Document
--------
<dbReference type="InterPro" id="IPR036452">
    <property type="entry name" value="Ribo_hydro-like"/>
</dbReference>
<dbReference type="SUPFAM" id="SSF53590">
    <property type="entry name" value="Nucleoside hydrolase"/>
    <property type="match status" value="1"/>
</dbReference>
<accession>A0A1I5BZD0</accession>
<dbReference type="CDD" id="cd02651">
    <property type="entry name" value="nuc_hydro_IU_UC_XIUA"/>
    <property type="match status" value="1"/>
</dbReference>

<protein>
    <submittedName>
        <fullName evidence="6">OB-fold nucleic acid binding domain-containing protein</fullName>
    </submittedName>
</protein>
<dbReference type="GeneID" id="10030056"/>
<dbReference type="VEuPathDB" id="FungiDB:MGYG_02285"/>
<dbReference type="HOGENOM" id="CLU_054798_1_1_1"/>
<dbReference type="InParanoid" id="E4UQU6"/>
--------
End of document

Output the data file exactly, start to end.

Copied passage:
<dbReference type="InterPro" id="IPR036452">
    <property type="entry name" value="Ribo_hydro-like"/>
</dbReference>
<dbReference type="SUPFAM" id="SSF53590">
    <property type="entry name" value="Nucleoside hydrolase"/>
    <property type="match status" value="1"/>
</dbReference>
<accession>A0A1I5BZD0</accession>
<dbReference type="CDD" id="cd02651">
    <property type="entry name" value="nuc_hydro_IU_UC_XIUA"/>
    <property type="match status" value="1"/>
</dbReference>

<protein>
    <submittedName>
        <fullName evidence="6">OB-fold nucleic acid binding domain-containing protein</fullName>
    </submittedName>
</protein>
<dbReference type="GeneID" id="10030056"/>
<dbReference type="VEuPathDB" id="FungiDB:MGYG_02285"/>
<dbReference type="HOGENOM" id="CLU_054798_1_1_1"/>
<dbReference type="InParanoid" id="E4UQU6"/>